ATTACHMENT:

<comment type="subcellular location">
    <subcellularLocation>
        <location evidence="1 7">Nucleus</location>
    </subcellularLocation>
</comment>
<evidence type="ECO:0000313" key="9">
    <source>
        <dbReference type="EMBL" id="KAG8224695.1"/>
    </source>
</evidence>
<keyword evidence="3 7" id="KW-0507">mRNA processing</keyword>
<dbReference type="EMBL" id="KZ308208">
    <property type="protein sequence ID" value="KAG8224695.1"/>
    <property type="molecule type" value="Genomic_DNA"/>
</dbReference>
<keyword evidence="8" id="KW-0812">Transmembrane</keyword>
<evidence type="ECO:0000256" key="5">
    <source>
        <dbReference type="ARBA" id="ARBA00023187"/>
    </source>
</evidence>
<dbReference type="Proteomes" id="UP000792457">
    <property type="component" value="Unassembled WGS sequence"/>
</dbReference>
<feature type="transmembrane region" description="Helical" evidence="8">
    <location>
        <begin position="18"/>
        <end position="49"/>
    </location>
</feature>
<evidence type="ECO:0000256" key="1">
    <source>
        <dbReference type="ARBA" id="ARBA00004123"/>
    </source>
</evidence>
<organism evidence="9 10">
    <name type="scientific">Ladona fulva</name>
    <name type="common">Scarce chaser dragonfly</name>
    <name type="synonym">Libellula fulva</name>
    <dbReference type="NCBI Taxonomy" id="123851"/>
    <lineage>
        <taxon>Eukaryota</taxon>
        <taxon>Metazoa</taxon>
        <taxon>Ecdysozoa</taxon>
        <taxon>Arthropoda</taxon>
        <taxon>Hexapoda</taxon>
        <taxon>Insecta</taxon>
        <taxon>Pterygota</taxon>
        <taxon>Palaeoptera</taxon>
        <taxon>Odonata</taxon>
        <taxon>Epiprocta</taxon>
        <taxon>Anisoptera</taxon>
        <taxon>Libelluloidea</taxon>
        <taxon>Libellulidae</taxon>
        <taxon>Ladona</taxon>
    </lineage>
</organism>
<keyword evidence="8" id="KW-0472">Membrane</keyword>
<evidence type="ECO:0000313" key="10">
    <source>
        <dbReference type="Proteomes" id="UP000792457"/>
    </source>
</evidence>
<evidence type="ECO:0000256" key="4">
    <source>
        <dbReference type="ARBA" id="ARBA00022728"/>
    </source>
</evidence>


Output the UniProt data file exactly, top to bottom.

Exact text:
<comment type="subcellular location">
    <subcellularLocation>
        <location evidence="1 7">Nucleus</location>
    </subcellularLocation>
</comment>
<evidence type="ECO:0000313" key="9">
    <source>
        <dbReference type="EMBL" id="KAG8224695.1"/>
    </source>
</evidence>
<keyword evidence="3 7" id="KW-0507">mRNA processing</keyword>
<dbReference type="EMBL" id="KZ308208">
    <property type="protein sequence ID" value="KAG8224695.1"/>
    <property type="molecule type" value="Genomic_DNA"/>
</dbReference>
<keyword evidence="8" id="KW-0812">Transmembrane</keyword>
<evidence type="ECO:0000256" key="5">
    <source>
        <dbReference type="ARBA" id="ARBA00023187"/>
    </source>
</evidence>
<dbReference type="Proteomes" id="UP000792457">
    <property type="component" value="Unassembled WGS sequence"/>
</dbReference>
<feature type="transmembrane region" description="Helical" evidence="8">
    <location>
        <begin position="18"/>
        <end position="49"/>
    </location>
</feature>
<evidence type="ECO:0000256" key="1">
    <source>
        <dbReference type="ARBA" id="ARBA00004123"/>
    </source>
</evidence>
<organism evidence="9 10">
    <name type="scientific">Ladona fulva</name>
    <name type="common">Scarce chaser dragonfly</name>
    <name type="synonym">Libellula fulva</name>
    <dbReference type="NCBI Taxonomy" id="123851"/>
    <lineage>
        <taxon>Eukaryota</taxon>
        <taxon>Metazoa</taxon>
        <taxon>Ecdysozoa</taxon>
        <taxon>Arthropoda</taxon>
        <taxon>Hexapoda</taxon>
        <taxon>Insecta</taxon>
        <taxon>Pterygota</taxon>
        <taxon>Palaeoptera</taxon>
        <taxon>Odonata</taxon>
        <taxon>Epiprocta</taxon>
        <taxon>Anisoptera</taxon>
        <taxon>Libelluloidea</taxon>
        <taxon>Libellulidae</taxon>
        <taxon>Ladona</taxon>
    </lineage>
</organism>
<keyword evidence="8" id="KW-0472">Membrane</keyword>
<evidence type="ECO:0000313" key="10">
    <source>
        <dbReference type="Proteomes" id="UP000792457"/>
    </source>
</evidence>
<evidence type="ECO:0000256" key="4">
    <source>
        <dbReference type="ARBA" id="ARBA00022728"/>
    </source>
</evidence>